There was a time, not too long ago, when recreational fishermen in the Chesapeake Bay watershed focused mostly on what was on the end of their line, on how many fish they could catch and how large they could be.

No more. Recreational anglers have launched an assertive campaign to influence fishery management. The effort has been most dramatic in Maryland, where the anglers are a regular presence at Department of Natural Resources meetings and public hearings.

Over the last five years, recreational anglers have lobbied for tougher restrictions on catching yellow perch, effectively blocked a permit that would have allowed Maryland's DNR to dredge in the Upper Chesapeake Bay for oyster shells — a scarce resource — and stormed meetings of the Atlantic States Marine Fisheries Commission to protect menhaden from the purse seine nets of Omega Protein, a Houston-based company that nets millions of pounds of the oily baitfish in Virginia. They have fought for increased penalties on rockfish poaching and spent millions of dollars of their money on restoration. They write letters, attend meetings and make phone calls. They are in the weeds on issues as diverse as runoff from poultry houses to how to best manage oyster sanctuaries.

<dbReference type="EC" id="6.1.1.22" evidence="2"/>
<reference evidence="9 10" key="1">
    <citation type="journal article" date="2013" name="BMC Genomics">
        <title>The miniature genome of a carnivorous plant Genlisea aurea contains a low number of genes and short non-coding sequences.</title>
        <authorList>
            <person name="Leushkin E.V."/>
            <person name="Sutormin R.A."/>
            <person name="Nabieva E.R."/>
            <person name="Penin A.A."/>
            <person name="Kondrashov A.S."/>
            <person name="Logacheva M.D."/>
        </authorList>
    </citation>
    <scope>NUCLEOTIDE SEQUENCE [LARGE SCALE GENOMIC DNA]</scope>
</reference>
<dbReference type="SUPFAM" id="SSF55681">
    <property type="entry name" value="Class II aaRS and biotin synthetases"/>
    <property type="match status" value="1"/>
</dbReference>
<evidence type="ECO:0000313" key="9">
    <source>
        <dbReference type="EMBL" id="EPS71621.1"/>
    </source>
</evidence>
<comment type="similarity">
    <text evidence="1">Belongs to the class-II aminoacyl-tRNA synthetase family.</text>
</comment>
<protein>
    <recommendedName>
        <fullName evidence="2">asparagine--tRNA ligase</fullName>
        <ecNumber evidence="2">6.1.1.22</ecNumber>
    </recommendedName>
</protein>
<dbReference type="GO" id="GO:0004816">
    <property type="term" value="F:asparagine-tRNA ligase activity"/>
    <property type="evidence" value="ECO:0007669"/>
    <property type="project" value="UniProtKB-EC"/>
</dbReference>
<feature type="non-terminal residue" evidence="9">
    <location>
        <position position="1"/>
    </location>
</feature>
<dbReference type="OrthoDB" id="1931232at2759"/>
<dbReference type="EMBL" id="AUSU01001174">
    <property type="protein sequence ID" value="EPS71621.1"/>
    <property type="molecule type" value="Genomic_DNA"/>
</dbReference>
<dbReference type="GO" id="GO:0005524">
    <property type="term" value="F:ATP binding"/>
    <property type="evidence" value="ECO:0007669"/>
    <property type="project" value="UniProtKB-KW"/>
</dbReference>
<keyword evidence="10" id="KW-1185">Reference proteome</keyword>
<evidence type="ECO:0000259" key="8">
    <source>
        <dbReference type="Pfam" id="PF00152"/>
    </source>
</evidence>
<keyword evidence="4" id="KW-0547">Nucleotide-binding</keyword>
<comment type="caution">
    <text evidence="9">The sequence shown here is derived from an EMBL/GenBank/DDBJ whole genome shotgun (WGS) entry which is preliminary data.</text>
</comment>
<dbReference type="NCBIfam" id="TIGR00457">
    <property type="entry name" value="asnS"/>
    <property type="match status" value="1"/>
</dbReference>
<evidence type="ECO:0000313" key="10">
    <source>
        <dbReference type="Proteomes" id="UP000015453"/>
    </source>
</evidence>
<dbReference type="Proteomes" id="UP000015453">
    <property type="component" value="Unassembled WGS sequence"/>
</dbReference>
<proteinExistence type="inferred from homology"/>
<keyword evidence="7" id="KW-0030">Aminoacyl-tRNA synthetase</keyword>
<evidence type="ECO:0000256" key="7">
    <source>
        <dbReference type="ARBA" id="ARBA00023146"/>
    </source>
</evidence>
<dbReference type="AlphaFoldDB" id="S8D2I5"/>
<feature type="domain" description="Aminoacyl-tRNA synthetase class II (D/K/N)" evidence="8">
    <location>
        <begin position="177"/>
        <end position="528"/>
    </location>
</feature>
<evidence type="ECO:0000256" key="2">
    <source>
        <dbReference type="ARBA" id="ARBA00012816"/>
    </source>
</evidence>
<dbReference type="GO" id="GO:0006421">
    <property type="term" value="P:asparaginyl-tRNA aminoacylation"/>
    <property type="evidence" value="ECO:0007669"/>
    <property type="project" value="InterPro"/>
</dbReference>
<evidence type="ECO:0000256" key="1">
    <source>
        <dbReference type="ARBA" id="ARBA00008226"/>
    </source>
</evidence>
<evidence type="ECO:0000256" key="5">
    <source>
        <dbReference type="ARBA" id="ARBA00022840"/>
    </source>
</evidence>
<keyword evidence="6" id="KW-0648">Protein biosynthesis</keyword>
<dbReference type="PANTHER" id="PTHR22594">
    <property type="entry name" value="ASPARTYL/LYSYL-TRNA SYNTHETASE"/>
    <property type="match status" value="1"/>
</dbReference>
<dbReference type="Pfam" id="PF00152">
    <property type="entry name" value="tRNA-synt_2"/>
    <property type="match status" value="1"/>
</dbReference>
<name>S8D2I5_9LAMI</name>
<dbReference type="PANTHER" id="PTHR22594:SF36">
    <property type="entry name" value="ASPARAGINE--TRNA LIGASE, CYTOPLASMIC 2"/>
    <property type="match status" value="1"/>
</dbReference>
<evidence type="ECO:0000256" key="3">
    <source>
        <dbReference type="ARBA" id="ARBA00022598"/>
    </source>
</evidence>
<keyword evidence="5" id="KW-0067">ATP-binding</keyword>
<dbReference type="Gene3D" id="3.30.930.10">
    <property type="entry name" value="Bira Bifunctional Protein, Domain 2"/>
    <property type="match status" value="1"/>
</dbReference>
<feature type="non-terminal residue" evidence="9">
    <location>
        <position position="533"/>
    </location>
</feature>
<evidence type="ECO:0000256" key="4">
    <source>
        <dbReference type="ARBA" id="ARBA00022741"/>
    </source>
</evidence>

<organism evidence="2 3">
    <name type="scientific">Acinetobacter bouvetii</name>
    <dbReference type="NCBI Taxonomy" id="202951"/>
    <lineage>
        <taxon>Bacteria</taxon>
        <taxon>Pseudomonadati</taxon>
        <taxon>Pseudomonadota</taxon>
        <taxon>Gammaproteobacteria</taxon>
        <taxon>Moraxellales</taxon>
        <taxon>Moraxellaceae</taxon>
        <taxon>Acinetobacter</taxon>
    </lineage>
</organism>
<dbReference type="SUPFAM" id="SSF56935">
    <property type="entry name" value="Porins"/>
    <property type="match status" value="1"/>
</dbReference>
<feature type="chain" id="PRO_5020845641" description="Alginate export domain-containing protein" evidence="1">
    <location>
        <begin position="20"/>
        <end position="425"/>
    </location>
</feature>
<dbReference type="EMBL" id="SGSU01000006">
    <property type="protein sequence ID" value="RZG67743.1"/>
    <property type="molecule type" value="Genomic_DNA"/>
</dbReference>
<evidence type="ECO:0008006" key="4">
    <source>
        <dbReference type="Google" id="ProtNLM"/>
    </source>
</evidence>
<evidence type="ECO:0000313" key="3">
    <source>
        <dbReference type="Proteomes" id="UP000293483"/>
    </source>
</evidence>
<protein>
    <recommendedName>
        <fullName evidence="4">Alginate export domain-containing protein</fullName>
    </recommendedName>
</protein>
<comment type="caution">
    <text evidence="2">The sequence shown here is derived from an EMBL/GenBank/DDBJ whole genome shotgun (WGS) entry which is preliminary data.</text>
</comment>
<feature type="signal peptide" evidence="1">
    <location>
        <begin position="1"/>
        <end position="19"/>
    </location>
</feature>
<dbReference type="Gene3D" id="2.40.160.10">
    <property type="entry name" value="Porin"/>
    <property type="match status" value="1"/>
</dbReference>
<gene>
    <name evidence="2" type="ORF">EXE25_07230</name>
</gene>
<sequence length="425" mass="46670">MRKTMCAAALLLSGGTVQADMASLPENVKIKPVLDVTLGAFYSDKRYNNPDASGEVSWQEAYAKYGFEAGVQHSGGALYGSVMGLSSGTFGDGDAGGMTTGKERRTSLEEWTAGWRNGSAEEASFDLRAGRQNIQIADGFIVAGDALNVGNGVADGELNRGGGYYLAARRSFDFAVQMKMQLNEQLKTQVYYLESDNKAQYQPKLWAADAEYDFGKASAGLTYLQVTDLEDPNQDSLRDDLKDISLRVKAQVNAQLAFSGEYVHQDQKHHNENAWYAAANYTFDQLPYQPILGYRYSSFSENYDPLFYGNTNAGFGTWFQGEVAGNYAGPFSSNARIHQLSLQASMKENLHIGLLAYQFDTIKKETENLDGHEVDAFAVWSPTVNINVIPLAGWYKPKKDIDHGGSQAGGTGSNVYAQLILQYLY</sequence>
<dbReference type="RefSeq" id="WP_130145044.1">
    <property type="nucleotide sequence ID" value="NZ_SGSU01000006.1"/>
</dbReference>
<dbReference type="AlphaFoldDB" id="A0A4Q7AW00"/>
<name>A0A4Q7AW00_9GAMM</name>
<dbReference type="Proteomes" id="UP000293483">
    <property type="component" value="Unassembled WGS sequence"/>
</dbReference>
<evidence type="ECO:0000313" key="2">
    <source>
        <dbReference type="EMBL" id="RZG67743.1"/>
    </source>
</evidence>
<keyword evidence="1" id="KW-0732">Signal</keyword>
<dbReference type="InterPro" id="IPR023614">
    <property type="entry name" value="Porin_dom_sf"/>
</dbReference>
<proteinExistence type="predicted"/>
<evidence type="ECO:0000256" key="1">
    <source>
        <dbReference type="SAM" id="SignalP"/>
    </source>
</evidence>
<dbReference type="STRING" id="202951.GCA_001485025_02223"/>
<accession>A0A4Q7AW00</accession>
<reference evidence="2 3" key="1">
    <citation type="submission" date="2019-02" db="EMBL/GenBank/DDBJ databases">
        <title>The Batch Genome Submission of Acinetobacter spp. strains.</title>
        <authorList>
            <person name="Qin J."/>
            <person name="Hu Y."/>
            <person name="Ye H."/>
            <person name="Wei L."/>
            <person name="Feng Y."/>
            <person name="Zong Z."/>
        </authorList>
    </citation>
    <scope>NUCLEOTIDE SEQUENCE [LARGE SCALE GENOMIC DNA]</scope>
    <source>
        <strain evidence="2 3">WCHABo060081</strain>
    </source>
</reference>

Maryland anglers won their first victory in 1984 with the state's famous rockfish moratorium. More recently, the state's two formal fishing groups — the Maryland Saltwater Sportfishermen's Association and the Coastal Conservation Association — have tackled rockfish poaching as well as legislation aimed at making commercial fishermen pay an increased share of the costs for managing the commercial fishery.

And their numbers are growing. Recreational fishing in Maryland long ago eclipsed the commercial industry in terms of licenses — there are about 5,000 commercial watermen licenses issued in the state compared with 500,000 recreational licenses issued each year.

Tom O'Connell, fisheries director for Maryland's Department of Natural Resources, said that he has noticed increased activism among the recreational groups since 2007, when they asked the legislature to increase their own fees. Feedback from the recreational groups helped to create a natural resources docket, where both commercial and recreational fishermen who violate the law appear before a judge that hears most of a county's natural resources cases.

Although O'Connell sometimes has his differences with the groups, he generally thinks the increased activism is a positive development.

"They're interested, they're becoming aware of the issues," he said. "They're in a position where they can raise awareness where we sometimes can't."